Q&A

Brentford Community Stadium Q&A

Why make the move in 2020? If it was so important to move back into London then why not move earlier?

The timing of this move is not as important as making sure that the right option had been chosen by the club’s management. There have been a number of options on the table over the years, and more than one option now, but we knew that it had to be right from all angles, such as location, capacity, commercial obligations, and so on.

The Brentford Community Stadium meets all of these requirements, and more, and the decision was made after a full feasibility study had been undertaken. It is a stadium which is being built to meet the needs of both the Premier League and Premiership Rugby and will be an outstanding new home for London Irish.

What happens if London Irish are not in the Premiership in 2020?

This move to the Brentford Community Stadium near Kew Bridge is in the long-term interests of London Irish; being in the Premiership is not a pre-requisite.

Will the stadium be ready in 2020?

Yes. Work is already underway and the stadium framework is going up. We do not envisage any delays at this stage.

This was not the case with some of the other options that were looked at, and if we were to build our own stadium it would take many more years before we would be able to play there. This development has already taken over a decade to get to this point!

Are there going to be any issues from the local council, residents, etc?

No. The stadium has already been approved by the relevant authorities for dual use for football and rugby. London Irish will be reaching out to local residents’ associations and the business community in the next few months.

We’ve been working closely with Brentford FC and both they and Hounslow Council are looking forward to London Irish becoming a part of the local community.

What is wrong with building your own stadium?

Putting it simply, cost. The cost of purchasing a suitable site inside the M25 and then developing it to the required standard would be prohibitively expensive. At Brentford Community Stadium we have everything we want and need to underpin our growth in the future at a fraction of the cost.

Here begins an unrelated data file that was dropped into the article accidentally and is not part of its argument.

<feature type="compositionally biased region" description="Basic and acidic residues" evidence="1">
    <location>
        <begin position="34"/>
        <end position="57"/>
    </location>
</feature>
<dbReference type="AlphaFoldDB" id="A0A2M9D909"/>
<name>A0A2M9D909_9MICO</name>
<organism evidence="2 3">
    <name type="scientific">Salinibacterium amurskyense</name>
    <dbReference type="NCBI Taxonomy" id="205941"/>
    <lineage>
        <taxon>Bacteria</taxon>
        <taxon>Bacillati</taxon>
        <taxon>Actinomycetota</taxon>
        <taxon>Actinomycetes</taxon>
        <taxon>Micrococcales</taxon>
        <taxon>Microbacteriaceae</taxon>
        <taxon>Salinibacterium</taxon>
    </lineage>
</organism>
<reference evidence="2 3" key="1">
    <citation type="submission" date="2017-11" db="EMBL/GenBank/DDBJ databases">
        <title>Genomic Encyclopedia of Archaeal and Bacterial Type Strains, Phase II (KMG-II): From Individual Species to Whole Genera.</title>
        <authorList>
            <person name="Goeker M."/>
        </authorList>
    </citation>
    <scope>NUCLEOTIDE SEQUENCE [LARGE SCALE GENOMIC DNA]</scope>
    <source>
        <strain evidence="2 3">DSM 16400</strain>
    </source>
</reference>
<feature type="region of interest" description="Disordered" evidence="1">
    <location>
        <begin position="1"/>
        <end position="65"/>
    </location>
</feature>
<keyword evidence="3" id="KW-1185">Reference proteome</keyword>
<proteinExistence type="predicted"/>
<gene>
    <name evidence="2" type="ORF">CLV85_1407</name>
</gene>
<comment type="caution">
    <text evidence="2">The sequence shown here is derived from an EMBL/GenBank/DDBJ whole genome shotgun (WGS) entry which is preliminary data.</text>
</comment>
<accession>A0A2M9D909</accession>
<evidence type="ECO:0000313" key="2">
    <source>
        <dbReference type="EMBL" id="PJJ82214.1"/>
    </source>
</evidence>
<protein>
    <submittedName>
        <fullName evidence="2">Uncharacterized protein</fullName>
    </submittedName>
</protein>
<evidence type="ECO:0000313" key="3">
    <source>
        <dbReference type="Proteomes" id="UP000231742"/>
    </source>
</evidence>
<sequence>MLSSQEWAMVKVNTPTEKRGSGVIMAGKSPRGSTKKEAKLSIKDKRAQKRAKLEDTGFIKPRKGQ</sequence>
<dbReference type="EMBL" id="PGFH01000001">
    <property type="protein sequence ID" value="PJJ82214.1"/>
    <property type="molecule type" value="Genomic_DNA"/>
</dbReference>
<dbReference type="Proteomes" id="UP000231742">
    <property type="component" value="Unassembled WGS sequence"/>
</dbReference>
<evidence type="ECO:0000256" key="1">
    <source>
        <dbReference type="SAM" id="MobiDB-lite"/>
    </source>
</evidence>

The stadium is designed to give supporters every opportunity to create a superb atmosphere, and we will make the entire area somewhere that London Irish fans can be proud of.

What is more important is that we own our own training base as that is where the majority of the week is spent, and at Hazelwood we have a world class facility.

Why not move the club’s training and administration bases to Reading? After all you’ve been playing for long enough there

This argument has merit. But London Irish’s traditional home is in West London; it is where our amateur club is based and where we want to be in the future.

We will always be thankful to the supporters who dedicated their time and commitment to us over the past 18 years and hope that they will be a part of our onward journey back in London.

Isn’t the c.17,250 capacity going to be too small?

We believe that 17,250 is perfect for us. Clubs like Northampton, Bath, Exeter and Harlequins all attract average crowds of around 14,000, and if there are any major games then Twickenham can always be an option.

The stadium is designed to give supporters every opportunity to create a superb atmosphere, and we will make the entire area somewhere that London Irish fans can be proud of.

Why are you leaving the Thames Valley?